Lessons from the Potato Controversy
by Joe Naiman
Several states and territories, as well as a number of foreign countries, decided abortion issues in 1990. Some led to anti-abortion gains, some to abortion-rights gains, and some were vetoed by governors or otherwise not implemented.
Perhaps the abortion controversy which best provides advice on successful and poor strategies is the Potato Controversy of 1990; that is, the Idaho abortion bill. Analysis of the Potato Controversy of 1990 provides a few tips from both sides which are applicable to other issues.
For those who didn’t follow the story, the Idaho legislature passed a bill which would prohibit most abortions performed in the state. The National Organization of Women threatened to boycott Idaho’s biggest-selling product, potatoes, if Governor Andrus signed the bill. Anti-abortion groups responded by promising to buy more potato products. In the end, Governor Andrus, who is anti-abortion, vetoed the bill not due to its content or the threat of a boycott but as a response to outside interference urging him to sign the bill.
Thus the Potato Controversy involved victories (and losses) for both sides, and we can learn from the victories and losses of both.
If you’re going to make a threat, you’d better follow up on it.
The potato boycotters may have outnumbered the new patrons, but the record of the abortion rights activists caused questions about their abilities. They didn’t patronize Ted Turner’s baseball team that year, and while it may be true that watching the 1990 Atlanta Braves may have been worse than starving to death, threats require a proven track record - and one’s future credibility is on the line with the effectiveness of the action and the support for it.
Factionalism and infighting can be the death-knell for your goals.
Unfortunately for the anti-abortion side, the Catholic Church was not the only religious institution active in supporting the bill. The religious orientation of anti-abortion activists hurts the anti-abortion movement, not because of the perceived threat to church-state separation, but because religious involvement has led to incompatible factions. Catholics don’t even recognize Mormons (rather influential in Idaho) as Christians, fundamentalist Protestants believe Catholicism to be a cult, and Mormons don’t believe anyone is saved until they convert to Mormonism. A combination of exclusion (of seculars and non-Christians) and divisiveness led to a “divide and conquer” situation for the abortion rights side. The anti-abortion factions spent too much time fighting each other for the common good.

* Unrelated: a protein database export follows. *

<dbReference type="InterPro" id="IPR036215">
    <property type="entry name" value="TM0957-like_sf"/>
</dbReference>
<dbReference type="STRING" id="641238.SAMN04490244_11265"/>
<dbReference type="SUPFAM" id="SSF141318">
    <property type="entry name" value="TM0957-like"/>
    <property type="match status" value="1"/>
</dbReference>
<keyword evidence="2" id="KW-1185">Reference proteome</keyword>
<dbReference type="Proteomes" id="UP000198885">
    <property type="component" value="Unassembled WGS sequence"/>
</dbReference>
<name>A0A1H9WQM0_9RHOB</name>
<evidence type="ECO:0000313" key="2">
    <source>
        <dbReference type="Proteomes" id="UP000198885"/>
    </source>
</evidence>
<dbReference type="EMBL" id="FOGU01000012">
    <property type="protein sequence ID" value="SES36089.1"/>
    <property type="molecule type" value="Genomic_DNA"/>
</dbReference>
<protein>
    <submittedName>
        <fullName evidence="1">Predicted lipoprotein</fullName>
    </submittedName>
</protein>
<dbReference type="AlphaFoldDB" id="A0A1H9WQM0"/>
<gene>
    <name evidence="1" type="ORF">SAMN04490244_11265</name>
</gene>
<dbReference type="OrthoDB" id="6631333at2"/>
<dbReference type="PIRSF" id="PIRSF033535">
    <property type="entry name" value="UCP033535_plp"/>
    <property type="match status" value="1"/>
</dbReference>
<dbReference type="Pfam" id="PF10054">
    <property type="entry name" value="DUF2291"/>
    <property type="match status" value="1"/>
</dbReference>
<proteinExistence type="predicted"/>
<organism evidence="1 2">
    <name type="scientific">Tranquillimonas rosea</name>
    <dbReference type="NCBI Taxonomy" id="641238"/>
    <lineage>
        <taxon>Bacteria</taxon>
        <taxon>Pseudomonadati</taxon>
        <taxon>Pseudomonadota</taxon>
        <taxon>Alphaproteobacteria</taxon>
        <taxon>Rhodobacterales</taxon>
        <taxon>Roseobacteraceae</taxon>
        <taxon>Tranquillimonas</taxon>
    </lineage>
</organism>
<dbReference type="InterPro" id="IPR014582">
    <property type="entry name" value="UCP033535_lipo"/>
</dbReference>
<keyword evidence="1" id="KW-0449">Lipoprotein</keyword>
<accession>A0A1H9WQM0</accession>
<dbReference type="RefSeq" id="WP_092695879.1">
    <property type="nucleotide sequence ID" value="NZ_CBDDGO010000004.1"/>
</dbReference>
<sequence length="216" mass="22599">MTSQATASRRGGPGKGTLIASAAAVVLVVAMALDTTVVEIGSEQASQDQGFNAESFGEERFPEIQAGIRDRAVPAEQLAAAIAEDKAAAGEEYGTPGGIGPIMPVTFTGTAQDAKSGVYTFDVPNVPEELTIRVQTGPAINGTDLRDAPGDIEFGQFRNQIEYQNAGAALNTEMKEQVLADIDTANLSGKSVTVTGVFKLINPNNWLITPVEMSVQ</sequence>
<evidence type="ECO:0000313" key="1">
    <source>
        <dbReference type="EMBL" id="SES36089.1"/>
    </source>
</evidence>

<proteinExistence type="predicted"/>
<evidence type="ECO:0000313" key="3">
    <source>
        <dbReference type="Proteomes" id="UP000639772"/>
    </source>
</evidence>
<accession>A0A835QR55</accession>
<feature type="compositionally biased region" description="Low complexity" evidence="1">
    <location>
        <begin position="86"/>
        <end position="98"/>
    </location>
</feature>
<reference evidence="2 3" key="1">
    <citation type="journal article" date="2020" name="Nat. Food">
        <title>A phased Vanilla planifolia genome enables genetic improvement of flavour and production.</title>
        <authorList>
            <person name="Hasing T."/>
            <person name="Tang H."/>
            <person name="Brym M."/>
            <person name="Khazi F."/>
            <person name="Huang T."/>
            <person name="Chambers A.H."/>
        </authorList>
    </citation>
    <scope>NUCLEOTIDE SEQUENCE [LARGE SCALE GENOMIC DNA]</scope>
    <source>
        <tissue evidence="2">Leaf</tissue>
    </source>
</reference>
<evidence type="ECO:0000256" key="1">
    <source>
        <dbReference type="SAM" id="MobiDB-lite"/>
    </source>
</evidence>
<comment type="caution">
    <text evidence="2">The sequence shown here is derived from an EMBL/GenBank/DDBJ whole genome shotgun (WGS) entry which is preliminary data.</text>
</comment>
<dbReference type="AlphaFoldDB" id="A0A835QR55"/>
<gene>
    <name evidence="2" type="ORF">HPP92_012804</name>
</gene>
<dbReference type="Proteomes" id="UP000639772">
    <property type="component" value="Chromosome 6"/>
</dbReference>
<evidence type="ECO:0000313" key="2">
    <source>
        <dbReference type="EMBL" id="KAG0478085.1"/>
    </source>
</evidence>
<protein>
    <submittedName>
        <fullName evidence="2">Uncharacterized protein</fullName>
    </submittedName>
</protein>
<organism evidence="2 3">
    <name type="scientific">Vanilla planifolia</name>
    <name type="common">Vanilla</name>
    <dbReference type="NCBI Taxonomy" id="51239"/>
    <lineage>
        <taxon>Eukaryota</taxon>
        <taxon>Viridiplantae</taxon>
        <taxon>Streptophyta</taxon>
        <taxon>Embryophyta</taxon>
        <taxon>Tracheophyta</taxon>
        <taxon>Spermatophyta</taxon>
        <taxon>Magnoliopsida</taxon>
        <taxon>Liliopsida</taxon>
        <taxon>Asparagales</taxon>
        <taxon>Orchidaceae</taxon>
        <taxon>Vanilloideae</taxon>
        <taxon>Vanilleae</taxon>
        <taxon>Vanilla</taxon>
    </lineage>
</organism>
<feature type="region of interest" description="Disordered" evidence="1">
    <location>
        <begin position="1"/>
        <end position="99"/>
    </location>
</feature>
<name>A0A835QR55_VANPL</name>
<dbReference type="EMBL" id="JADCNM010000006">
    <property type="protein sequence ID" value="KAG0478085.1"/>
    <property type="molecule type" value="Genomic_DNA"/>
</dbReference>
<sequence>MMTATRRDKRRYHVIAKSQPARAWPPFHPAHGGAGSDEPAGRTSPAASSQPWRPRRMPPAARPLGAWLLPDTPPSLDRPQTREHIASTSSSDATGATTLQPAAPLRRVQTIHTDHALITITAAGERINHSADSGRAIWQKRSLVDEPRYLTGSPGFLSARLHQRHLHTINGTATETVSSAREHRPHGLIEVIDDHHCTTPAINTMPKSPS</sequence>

Titles aren’t always ego-boosters; sometimes they can be impressive to outsiders.
Among the anti-abortion activists was the Roman Catholic Church, no surprise. The Catholic Church hierarchy goes from the Church (administered by the Pope) to the Diocese (usually a metropolitan area, and administered by a Bishop) to the Parish (individual church, administered by Monsignor or priest). An Archdiocese, administered by an Archbishop, is actually a large diocese. The Catholic Church in America has over 35 Archdioceses. While Idaho has only a Diocese and a Bishop, the Catholic Church stands to gain from the creation of an Archdiocese and an Archbishop in small areas. To the legislature, the Archbishop of Omaha not only sounds more impressive than the Bishop of Omaha, but makes it seem like the Catholic Church treats Nebraska with enough respect to have a higher-ranking clergyman running the Church. Had Boise been an archdiocese, there might have been a different result.
We have a sphere of influence; stay within that sphere.
In the end, Governor Andrus decided not to be bullied by out-of-state interference. There’s nothing wrong with helping brothers in other states, but let them be the contacts with their own legislators and governors. Their vote counts; ours doesn’t, and if it looks like outside influences are stripping the state residents of their own power, it could actually backfire, as it did in Idaho.
“Launder” your help through the actual fighters, not directly to the politicians who know you can’t do anything to them regardless of how they vote.
The potato boycott never came about, and both sides could claim victory in Idaho. It’s better that we take advantage of the lessons learned by the abortion battlers than having them learn from our errors. Taking the tips learned from both sides of the issue won’t endorse either side - but it will certainly help us.